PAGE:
In the UK, NICE - the National Institute for Clinical Excellence - also engaged in a study, this time on poor management, and concluded that bad leadership was the biggest cause of work-related stress.
The impact of this on employees being lower productivity and more sick days, potentially costing UK Plc £28bn each year. Meanwhile, recruitment specialist Badenoch & Clark found that 91 per cent of staff were stressed at work, and seven out of 10 were too scared to raise the issue with their bosses.
As Dr Cooper explains, there is a lot of work still to be done in Britain in order to address what is a very serious cause for concern.
"Overall we are not doing very well in this country at the moment. But the bigger businesses are really getting into wellbeing," he adds.
"I run the National Forum for Health and Wellbeing for 25 of the major employers in the UK. So Shell, BP, BT, Glaxosmithkline, Microsoft, the NHS, UK Government, the national College of Policing. They are all in this and they are all doing something about wellness because they understand it will get them to the bottom line."
The positive culture businesses should prioritise as a goal goes well beyond not bombarding staff with email and understanding they have personal lives which should be seen as more important than their careers, too. It also involves having respect for them as professionals, trusting in that professionalism, and affording them the opportunity to show what they can do in their own way.
"Another thing to add to the list of good targets is giving people control over their job. Make people feel they have some autonomy to do what they are paid to do. Be sure that throughout the whole organisation they are not micromanaged," Dr Cooper says.
All of which may have some people wondering about the role of traditional targets in modern, progressive workplaces. As Dr Cooper would put it, these aren’t completely irrelevant, but placing a huge emphasis on using this concept in a stringent way misses the point of what it takes for a business to truly be successful.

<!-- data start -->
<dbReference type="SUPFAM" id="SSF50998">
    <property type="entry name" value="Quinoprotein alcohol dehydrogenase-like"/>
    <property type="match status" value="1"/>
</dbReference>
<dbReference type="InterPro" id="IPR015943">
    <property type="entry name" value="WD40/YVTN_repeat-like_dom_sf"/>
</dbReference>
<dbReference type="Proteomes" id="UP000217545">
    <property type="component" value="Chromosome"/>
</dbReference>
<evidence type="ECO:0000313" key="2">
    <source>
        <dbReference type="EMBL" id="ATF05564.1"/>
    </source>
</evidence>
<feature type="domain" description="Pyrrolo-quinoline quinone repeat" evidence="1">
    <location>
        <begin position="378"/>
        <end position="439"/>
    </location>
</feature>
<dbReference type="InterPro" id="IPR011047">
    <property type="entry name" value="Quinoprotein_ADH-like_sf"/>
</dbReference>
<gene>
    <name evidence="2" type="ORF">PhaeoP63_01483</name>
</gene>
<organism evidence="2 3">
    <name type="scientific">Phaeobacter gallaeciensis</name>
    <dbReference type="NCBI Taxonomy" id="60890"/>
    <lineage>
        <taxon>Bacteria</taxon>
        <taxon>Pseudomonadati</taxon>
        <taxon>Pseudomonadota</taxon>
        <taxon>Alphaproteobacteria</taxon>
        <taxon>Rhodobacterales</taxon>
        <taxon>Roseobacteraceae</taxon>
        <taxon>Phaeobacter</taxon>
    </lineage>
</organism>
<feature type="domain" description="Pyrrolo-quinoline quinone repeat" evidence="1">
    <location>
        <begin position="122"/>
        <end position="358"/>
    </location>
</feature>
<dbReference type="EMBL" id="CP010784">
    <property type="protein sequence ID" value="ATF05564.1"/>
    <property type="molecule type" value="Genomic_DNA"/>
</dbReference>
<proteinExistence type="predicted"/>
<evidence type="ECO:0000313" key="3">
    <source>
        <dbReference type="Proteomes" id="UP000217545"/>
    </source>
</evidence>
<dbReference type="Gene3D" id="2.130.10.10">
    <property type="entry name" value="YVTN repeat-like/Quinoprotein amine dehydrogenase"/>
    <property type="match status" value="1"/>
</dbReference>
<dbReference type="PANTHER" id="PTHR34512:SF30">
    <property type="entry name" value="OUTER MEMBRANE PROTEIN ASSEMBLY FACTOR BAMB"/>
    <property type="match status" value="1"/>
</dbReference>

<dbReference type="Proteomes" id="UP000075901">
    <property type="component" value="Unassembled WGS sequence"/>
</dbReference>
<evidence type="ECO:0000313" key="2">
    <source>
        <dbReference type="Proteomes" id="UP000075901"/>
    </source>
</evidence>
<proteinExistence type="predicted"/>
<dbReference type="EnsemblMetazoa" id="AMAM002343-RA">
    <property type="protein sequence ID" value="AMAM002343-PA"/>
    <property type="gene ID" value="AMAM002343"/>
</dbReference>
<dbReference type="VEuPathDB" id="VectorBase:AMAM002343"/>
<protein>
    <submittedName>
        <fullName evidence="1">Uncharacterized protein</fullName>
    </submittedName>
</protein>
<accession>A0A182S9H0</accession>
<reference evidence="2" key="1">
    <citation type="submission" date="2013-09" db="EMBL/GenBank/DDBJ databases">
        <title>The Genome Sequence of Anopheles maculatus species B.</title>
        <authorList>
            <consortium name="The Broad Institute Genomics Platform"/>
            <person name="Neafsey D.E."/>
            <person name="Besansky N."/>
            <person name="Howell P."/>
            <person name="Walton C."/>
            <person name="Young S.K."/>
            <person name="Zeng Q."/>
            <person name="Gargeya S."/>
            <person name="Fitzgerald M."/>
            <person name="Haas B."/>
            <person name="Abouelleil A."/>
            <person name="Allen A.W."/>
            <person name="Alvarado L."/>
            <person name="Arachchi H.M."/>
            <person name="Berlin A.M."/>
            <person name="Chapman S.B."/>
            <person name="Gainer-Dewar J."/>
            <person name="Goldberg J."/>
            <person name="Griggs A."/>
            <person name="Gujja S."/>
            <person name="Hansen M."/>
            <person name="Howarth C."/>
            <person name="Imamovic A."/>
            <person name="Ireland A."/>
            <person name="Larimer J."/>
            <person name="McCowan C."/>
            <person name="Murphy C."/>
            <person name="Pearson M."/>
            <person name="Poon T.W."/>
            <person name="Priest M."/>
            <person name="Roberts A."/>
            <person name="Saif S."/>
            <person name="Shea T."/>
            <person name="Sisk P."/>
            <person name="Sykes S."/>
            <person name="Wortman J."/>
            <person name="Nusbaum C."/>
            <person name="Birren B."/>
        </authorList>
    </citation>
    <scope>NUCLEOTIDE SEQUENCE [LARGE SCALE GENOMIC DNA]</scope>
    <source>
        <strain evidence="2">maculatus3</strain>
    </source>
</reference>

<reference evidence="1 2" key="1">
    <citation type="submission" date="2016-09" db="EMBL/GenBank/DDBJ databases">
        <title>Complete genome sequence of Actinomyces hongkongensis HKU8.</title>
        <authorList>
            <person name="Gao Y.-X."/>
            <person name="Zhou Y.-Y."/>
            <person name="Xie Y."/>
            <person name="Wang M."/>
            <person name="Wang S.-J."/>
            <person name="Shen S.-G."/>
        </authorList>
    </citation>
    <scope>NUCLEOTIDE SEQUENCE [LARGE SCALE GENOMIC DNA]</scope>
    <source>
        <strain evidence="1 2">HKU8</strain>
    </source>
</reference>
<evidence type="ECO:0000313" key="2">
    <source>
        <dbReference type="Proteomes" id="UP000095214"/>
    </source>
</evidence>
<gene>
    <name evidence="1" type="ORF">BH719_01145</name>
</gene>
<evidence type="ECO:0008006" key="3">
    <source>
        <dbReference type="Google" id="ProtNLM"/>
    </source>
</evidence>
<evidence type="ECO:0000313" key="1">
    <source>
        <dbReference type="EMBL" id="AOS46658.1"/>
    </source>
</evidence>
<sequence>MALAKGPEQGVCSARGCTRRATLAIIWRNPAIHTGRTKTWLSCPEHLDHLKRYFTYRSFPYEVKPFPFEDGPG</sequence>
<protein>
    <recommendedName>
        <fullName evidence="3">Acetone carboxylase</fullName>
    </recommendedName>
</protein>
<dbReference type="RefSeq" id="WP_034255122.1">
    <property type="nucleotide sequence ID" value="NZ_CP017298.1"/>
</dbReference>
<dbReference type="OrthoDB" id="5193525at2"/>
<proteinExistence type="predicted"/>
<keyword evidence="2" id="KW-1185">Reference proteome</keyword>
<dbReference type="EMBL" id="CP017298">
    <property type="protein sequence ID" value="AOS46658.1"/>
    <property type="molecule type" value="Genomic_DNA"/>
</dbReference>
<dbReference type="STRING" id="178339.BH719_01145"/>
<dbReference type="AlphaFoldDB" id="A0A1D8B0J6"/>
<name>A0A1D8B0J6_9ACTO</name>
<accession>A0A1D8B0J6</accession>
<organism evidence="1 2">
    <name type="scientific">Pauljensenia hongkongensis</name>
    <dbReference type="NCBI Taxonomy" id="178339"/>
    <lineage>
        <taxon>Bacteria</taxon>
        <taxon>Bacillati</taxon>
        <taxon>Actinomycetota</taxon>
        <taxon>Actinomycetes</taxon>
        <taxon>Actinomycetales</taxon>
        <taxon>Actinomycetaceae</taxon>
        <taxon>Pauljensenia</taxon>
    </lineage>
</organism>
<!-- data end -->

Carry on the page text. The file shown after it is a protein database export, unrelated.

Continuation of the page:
"Do not even concentrate on productivity if you’re a manager and set targets for people as to what they have to produce," he adds. "I mean you can give someone a broad understanding of what they have to deliver, but these other targets are much more important because they will mean you achieve your performance targets. Manage by praise and reward, not fault finding."
As a final point, the broad understanding of what is expected cannot be articulated in a dictatorial manner, either. Managers need to listen, not just demand.
"Those productivity targets should be pretty flexible, and need to be set with the employees themselves. A two-way agreement between managers and staff, then managers need to focus on creating the right kind of wellbeing culture," Dr Cooper adds.
"Create the right culture you’ll get to the bottom line, but you have to do a lot of the things I’ve just told you to get there. It’s not just about setting targets and bullying people to make those targets. That’s the worst approach you can take. You’ll stress people out and they will leave, or burn out."